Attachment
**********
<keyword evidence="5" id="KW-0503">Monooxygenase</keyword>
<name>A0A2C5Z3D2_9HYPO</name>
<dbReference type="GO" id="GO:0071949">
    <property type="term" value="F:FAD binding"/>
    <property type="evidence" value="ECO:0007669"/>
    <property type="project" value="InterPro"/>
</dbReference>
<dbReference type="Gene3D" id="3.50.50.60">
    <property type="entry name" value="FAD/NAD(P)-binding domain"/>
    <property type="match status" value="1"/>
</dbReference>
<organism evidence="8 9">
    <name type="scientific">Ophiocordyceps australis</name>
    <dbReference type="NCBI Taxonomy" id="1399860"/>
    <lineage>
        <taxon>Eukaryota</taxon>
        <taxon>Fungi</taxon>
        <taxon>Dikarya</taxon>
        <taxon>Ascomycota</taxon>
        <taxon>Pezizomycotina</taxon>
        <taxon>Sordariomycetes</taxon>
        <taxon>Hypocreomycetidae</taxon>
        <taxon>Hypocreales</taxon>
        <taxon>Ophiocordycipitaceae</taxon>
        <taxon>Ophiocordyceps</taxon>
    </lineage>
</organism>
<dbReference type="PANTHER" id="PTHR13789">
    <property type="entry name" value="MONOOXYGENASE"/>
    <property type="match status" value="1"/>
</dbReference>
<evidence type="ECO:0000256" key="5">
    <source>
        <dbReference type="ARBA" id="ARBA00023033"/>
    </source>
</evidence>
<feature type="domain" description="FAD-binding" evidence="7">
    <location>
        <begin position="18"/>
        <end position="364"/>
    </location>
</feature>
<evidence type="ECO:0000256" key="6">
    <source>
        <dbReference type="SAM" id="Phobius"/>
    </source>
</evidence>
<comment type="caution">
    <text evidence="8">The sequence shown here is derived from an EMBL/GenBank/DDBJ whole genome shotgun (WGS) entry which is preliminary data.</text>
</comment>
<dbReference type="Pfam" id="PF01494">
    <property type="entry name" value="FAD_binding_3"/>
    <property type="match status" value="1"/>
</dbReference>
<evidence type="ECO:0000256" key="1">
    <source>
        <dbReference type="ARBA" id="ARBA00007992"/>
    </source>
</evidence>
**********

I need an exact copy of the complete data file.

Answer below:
<keyword evidence="5" id="KW-0503">Monooxygenase</keyword>
<name>A0A2C5Z3D2_9HYPO</name>
<dbReference type="GO" id="GO:0071949">
    <property type="term" value="F:FAD binding"/>
    <property type="evidence" value="ECO:0007669"/>
    <property type="project" value="InterPro"/>
</dbReference>
<dbReference type="Gene3D" id="3.50.50.60">
    <property type="entry name" value="FAD/NAD(P)-binding domain"/>
    <property type="match status" value="1"/>
</dbReference>
<organism evidence="8 9">
    <name type="scientific">Ophiocordyceps australis</name>
    <dbReference type="NCBI Taxonomy" id="1399860"/>
    <lineage>
        <taxon>Eukaryota</taxon>
        <taxon>Fungi</taxon>
        <taxon>Dikarya</taxon>
        <taxon>Ascomycota</taxon>
        <taxon>Pezizomycotina</taxon>
        <taxon>Sordariomycetes</taxon>
        <taxon>Hypocreomycetidae</taxon>
        <taxon>Hypocreales</taxon>
        <taxon>Ophiocordycipitaceae</taxon>
        <taxon>Ophiocordyceps</taxon>
    </lineage>
</organism>
<dbReference type="PANTHER" id="PTHR13789">
    <property type="entry name" value="MONOOXYGENASE"/>
    <property type="match status" value="1"/>
</dbReference>
<evidence type="ECO:0000256" key="5">
    <source>
        <dbReference type="ARBA" id="ARBA00023033"/>
    </source>
</evidence>
<feature type="domain" description="FAD-binding" evidence="7">
    <location>
        <begin position="18"/>
        <end position="364"/>
    </location>
</feature>
<evidence type="ECO:0000256" key="6">
    <source>
        <dbReference type="SAM" id="Phobius"/>
    </source>
</evidence>
<comment type="caution">
    <text evidence="8">The sequence shown here is derived from an EMBL/GenBank/DDBJ whole genome shotgun (WGS) entry which is preliminary data.</text>
</comment>
<dbReference type="Pfam" id="PF01494">
    <property type="entry name" value="FAD_binding_3"/>
    <property type="match status" value="1"/>
</dbReference>
<evidence type="ECO:0000256" key="1">
    <source>
        <dbReference type="ARBA" id="ARBA00007992"/>
    </source>
</evidence>